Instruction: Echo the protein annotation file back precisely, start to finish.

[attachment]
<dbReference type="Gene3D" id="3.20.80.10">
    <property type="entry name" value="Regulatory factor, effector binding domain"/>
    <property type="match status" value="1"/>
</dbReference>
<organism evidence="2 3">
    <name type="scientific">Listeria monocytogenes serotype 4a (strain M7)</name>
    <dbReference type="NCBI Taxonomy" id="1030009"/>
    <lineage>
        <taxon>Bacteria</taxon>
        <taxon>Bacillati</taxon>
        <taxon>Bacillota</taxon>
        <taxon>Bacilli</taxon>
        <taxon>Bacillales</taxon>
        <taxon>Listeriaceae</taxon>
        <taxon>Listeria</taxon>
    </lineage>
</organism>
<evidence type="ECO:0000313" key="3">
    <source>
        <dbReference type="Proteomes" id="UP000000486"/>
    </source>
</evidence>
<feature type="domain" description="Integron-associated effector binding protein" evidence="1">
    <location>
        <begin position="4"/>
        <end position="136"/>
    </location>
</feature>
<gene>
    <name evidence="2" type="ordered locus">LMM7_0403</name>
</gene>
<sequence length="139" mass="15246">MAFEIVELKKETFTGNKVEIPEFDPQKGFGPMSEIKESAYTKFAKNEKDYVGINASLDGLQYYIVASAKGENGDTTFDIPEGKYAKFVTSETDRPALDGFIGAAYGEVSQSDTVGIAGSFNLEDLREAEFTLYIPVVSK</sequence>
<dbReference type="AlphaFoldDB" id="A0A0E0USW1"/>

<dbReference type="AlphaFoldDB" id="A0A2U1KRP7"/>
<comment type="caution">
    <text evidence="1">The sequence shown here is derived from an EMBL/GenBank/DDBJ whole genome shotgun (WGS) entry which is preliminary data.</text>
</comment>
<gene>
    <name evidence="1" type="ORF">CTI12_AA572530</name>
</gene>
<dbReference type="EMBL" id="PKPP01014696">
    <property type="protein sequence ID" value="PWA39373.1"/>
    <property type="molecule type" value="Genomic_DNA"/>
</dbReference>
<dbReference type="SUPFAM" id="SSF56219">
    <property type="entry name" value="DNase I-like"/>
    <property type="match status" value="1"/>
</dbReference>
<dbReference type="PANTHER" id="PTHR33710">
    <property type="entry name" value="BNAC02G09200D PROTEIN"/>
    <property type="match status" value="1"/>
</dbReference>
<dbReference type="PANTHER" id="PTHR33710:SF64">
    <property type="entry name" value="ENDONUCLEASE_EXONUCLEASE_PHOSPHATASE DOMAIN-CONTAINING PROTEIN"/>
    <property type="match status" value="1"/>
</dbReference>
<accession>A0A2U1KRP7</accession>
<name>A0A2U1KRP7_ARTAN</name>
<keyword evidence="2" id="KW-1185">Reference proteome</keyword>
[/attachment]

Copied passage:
<dbReference type="Gene3D" id="3.20.80.10">
    <property type="entry name" value="Regulatory factor, effector binding domain"/>
    <property type="match status" value="1"/>
</dbReference>
<organism evidence="2 3">
    <name type="scientific">Listeria monocytogenes serotype 4a (strain M7)</name>
    <dbReference type="NCBI Taxonomy" id="1030009"/>
    <lineage>
        <taxon>Bacteria</taxon>
        <taxon>Bacillati</taxon>
        <taxon>Bacillota</taxon>
        <taxon>Bacilli</taxon>
        <taxon>Bacillales</taxon>
        <taxon>Listeriaceae</taxon>
        <taxon>Listeria</taxon>
    </lineage>
</organism>
<evidence type="ECO:0000313" key="3">
    <source>
        <dbReference type="Proteomes" id="UP000000486"/>
    </source>
</evidence>
<feature type="domain" description="Integron-associated effector binding protein" evidence="1">
    <location>
        <begin position="4"/>
        <end position="136"/>
    </location>
</feature>
<gene>
    <name evidence="2" type="ordered locus">LMM7_0403</name>
</gene>
<sequence length="139" mass="15246">MAFEIVELKKETFTGNKVEIPEFDPQKGFGPMSEIKESAYTKFAKNEKDYVGINASLDGLQYYIVASAKGENGDTTFDIPEGKYAKFVTSETDRPALDGFIGAAYGEVSQSDTVGIAGSFNLEDLREAEFTLYIPVVSK</sequence>
<dbReference type="AlphaFoldDB" id="A0A0E0USW1"/>

<dbReference type="AlphaFoldDB" id="A0A2U1KRP7"/>
<comment type="caution">
    <text evidence="1">The sequence shown here is derived from an EMBL/GenBank/DDBJ whole genome shotgun (WGS) entry which is preliminary data.</text>
</comment>
<gene>
    <name evidence="1" type="ORF">CTI12_AA572530</name>
</gene>
<dbReference type="EMBL" id="PKPP01014696">
    <property type="protein sequence ID" value="PWA39373.1"/>
    <property type="molecule type" value="Genomic_DNA"/>
</dbReference>
<dbReference type="SUPFAM" id="SSF56219">
    <property type="entry name" value="DNase I-like"/>
    <property type="match status" value="1"/>
</dbReference>
<dbReference type="PANTHER" id="PTHR33710">
    <property type="entry name" value="BNAC02G09200D PROTEIN"/>
    <property type="match status" value="1"/>
</dbReference>
<dbReference type="PANTHER" id="PTHR33710:SF64">
    <property type="entry name" value="ENDONUCLEASE_EXONUCLEASE_PHOSPHATASE DOMAIN-CONTAINING PROTEIN"/>
    <property type="match status" value="1"/>
</dbReference>
<accession>A0A2U1KRP7</accession>
<name>A0A2U1KRP7_ARTAN</name>
<keyword evidence="2" id="KW-1185">Reference proteome</keyword>